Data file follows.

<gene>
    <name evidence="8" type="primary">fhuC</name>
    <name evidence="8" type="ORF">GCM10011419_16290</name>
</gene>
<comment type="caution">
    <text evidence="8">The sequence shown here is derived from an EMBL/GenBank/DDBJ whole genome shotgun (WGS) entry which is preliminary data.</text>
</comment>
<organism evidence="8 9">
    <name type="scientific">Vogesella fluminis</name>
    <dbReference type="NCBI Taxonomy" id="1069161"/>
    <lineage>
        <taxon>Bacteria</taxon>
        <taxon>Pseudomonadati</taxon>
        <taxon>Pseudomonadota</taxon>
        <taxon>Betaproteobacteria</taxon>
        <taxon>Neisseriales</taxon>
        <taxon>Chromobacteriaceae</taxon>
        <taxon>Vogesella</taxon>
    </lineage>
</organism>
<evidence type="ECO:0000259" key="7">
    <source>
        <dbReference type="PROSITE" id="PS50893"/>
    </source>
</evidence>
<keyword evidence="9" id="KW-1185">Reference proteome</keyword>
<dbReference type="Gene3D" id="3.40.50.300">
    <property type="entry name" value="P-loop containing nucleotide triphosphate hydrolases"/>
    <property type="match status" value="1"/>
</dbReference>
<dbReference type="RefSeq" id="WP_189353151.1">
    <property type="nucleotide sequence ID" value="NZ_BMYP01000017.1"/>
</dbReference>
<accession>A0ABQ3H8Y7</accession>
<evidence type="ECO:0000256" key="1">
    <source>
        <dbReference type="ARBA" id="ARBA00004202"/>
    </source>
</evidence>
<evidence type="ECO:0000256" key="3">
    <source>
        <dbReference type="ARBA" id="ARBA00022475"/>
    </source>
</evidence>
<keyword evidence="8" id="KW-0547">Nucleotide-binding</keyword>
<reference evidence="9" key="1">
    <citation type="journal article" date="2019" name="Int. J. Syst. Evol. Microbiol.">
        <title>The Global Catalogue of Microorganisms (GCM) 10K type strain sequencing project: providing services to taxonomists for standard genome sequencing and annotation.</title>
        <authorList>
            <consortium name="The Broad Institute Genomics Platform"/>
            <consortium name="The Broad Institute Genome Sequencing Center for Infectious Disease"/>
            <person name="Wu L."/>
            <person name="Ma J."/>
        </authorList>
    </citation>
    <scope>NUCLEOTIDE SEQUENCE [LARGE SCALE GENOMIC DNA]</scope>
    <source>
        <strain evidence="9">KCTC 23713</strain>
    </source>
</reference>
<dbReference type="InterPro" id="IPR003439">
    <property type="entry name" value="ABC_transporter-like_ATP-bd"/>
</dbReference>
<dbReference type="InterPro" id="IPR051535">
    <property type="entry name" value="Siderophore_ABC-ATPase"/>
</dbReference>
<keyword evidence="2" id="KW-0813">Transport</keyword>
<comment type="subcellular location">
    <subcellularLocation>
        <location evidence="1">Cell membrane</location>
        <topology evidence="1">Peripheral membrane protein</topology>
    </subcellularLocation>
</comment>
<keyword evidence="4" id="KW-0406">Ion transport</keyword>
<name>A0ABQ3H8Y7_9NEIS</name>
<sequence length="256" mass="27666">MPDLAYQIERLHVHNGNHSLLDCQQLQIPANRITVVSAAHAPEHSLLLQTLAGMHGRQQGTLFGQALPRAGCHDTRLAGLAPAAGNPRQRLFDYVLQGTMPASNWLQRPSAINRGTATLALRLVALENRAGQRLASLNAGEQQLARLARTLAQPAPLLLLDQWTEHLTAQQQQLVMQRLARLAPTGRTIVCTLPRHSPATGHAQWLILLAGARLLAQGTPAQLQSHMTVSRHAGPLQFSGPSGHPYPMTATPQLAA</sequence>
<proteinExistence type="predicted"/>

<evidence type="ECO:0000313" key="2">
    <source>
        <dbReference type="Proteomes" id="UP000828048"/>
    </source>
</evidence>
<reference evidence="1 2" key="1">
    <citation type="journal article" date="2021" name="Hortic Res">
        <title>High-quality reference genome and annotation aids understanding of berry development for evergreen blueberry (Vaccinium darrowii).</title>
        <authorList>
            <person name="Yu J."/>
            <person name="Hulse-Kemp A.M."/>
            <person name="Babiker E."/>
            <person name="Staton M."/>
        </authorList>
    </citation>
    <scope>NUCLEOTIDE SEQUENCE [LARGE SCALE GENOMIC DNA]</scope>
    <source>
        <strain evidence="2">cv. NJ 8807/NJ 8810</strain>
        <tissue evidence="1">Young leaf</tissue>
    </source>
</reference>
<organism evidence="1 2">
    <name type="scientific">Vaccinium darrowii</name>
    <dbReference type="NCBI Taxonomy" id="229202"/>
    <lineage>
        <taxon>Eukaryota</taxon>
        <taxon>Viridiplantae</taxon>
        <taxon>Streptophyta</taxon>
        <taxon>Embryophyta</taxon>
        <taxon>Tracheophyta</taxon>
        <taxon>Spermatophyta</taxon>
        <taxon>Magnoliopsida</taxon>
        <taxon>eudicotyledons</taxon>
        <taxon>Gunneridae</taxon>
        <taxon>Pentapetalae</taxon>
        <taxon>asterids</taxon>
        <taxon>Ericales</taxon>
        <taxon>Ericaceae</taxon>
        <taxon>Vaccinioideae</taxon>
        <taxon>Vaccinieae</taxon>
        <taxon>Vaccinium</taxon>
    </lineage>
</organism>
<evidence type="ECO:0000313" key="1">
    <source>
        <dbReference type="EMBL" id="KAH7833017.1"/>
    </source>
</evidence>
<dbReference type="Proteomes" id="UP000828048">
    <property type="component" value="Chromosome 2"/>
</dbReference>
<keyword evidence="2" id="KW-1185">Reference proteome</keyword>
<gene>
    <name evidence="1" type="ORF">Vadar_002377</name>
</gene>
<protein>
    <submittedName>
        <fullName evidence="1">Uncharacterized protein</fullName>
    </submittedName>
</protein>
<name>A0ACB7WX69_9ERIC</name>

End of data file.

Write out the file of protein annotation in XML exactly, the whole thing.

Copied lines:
<gene>
    <name evidence="8" type="primary">fhuC</name>
    <name evidence="8" type="ORF">GCM10011419_16290</name>
</gene>
<comment type="caution">
    <text evidence="8">The sequence shown here is derived from an EMBL/GenBank/DDBJ whole genome shotgun (WGS) entry which is preliminary data.</text>
</comment>
<organism evidence="8 9">
    <name type="scientific">Vogesella fluminis</name>
    <dbReference type="NCBI Taxonomy" id="1069161"/>
    <lineage>
        <taxon>Bacteria</taxon>
        <taxon>Pseudomonadati</taxon>
        <taxon>Pseudomonadota</taxon>
        <taxon>Betaproteobacteria</taxon>
        <taxon>Neisseriales</taxon>
        <taxon>Chromobacteriaceae</taxon>
        <taxon>Vogesella</taxon>
    </lineage>
</organism>
<evidence type="ECO:0000259" key="7">
    <source>
        <dbReference type="PROSITE" id="PS50893"/>
    </source>
</evidence>
<keyword evidence="9" id="KW-1185">Reference proteome</keyword>
<dbReference type="Gene3D" id="3.40.50.300">
    <property type="entry name" value="P-loop containing nucleotide triphosphate hydrolases"/>
    <property type="match status" value="1"/>
</dbReference>
<dbReference type="RefSeq" id="WP_189353151.1">
    <property type="nucleotide sequence ID" value="NZ_BMYP01000017.1"/>
</dbReference>
<accession>A0ABQ3H8Y7</accession>
<evidence type="ECO:0000256" key="1">
    <source>
        <dbReference type="ARBA" id="ARBA00004202"/>
    </source>
</evidence>
<evidence type="ECO:0000256" key="3">
    <source>
        <dbReference type="ARBA" id="ARBA00022475"/>
    </source>
</evidence>
<keyword evidence="8" id="KW-0547">Nucleotide-binding</keyword>
<reference evidence="9" key="1">
    <citation type="journal article" date="2019" name="Int. J. Syst. Evol. Microbiol.">
        <title>The Global Catalogue of Microorganisms (GCM) 10K type strain sequencing project: providing services to taxonomists for standard genome sequencing and annotation.</title>
        <authorList>
            <consortium name="The Broad Institute Genomics Platform"/>
            <consortium name="The Broad Institute Genome Sequencing Center for Infectious Disease"/>
            <person name="Wu L."/>
            <person name="Ma J."/>
        </authorList>
    </citation>
    <scope>NUCLEOTIDE SEQUENCE [LARGE SCALE GENOMIC DNA]</scope>
    <source>
        <strain evidence="9">KCTC 23713</strain>
    </source>
</reference>
<dbReference type="InterPro" id="IPR003439">
    <property type="entry name" value="ABC_transporter-like_ATP-bd"/>
</dbReference>
<dbReference type="InterPro" id="IPR051535">
    <property type="entry name" value="Siderophore_ABC-ATPase"/>
</dbReference>
<keyword evidence="2" id="KW-0813">Transport</keyword>
<comment type="subcellular location">
    <subcellularLocation>
        <location evidence="1">Cell membrane</location>
        <topology evidence="1">Peripheral membrane protein</topology>
    </subcellularLocation>
</comment>
<keyword evidence="4" id="KW-0406">Ion transport</keyword>
<name>A0ABQ3H8Y7_9NEIS</name>
<sequence length="256" mass="27666">MPDLAYQIERLHVHNGNHSLLDCQQLQIPANRITVVSAAHAPEHSLLLQTLAGMHGRQQGTLFGQALPRAGCHDTRLAGLAPAAGNPRQRLFDYVLQGTMPASNWLQRPSAINRGTATLALRLVALENRAGQRLASLNAGEQQLARLARTLAQPAPLLLLDQWTEHLTAQQQQLVMQRLARLAPTGRTIVCTLPRHSPATGHAQWLILLAGARLLAQGTPAQLQSHMTVSRHAGPLQFSGPSGHPYPMTATPQLAA</sequence>
<proteinExistence type="predicted"/>

<evidence type="ECO:0000313" key="2">
    <source>
        <dbReference type="Proteomes" id="UP000828048"/>
    </source>
</evidence>
<reference evidence="1 2" key="1">
    <citation type="journal article" date="2021" name="Hortic Res">
        <title>High-quality reference genome and annotation aids understanding of berry development for evergreen blueberry (Vaccinium darrowii).</title>
        <authorList>
            <person name="Yu J."/>
            <person name="Hulse-Kemp A.M."/>
            <person name="Babiker E."/>
            <person name="Staton M."/>
        </authorList>
    </citation>
    <scope>NUCLEOTIDE SEQUENCE [LARGE SCALE GENOMIC DNA]</scope>
    <source>
        <strain evidence="2">cv. NJ 8807/NJ 8810</strain>
        <tissue evidence="1">Young leaf</tissue>
    </source>
</reference>
<organism evidence="1 2">
    <name type="scientific">Vaccinium darrowii</name>
    <dbReference type="NCBI Taxonomy" id="229202"/>
    <lineage>
        <taxon>Eukaryota</taxon>
        <taxon>Viridiplantae</taxon>
        <taxon>Streptophyta</taxon>
        <taxon>Embryophyta</taxon>
        <taxon>Tracheophyta</taxon>
        <taxon>Spermatophyta</taxon>
        <taxon>Magnoliopsida</taxon>
        <taxon>eudicotyledons</taxon>
        <taxon>Gunneridae</taxon>
        <taxon>Pentapetalae</taxon>
        <taxon>asterids</taxon>
        <taxon>Ericales</taxon>
        <taxon>Ericaceae</taxon>
        <taxon>Vaccinioideae</taxon>
        <taxon>Vaccinieae</taxon>
        <taxon>Vaccinium</taxon>
    </lineage>
</organism>
<evidence type="ECO:0000313" key="1">
    <source>
        <dbReference type="EMBL" id="KAH7833017.1"/>
    </source>
</evidence>
<dbReference type="Proteomes" id="UP000828048">
    <property type="component" value="Chromosome 2"/>
</dbReference>
<keyword evidence="2" id="KW-1185">Reference proteome</keyword>
<gene>
    <name evidence="1" type="ORF">Vadar_002377</name>
</gene>
<protein>
    <submittedName>
        <fullName evidence="1">Uncharacterized protein</fullName>
    </submittedName>
</protein>
<name>A0ACB7WX69_9ERIC</name>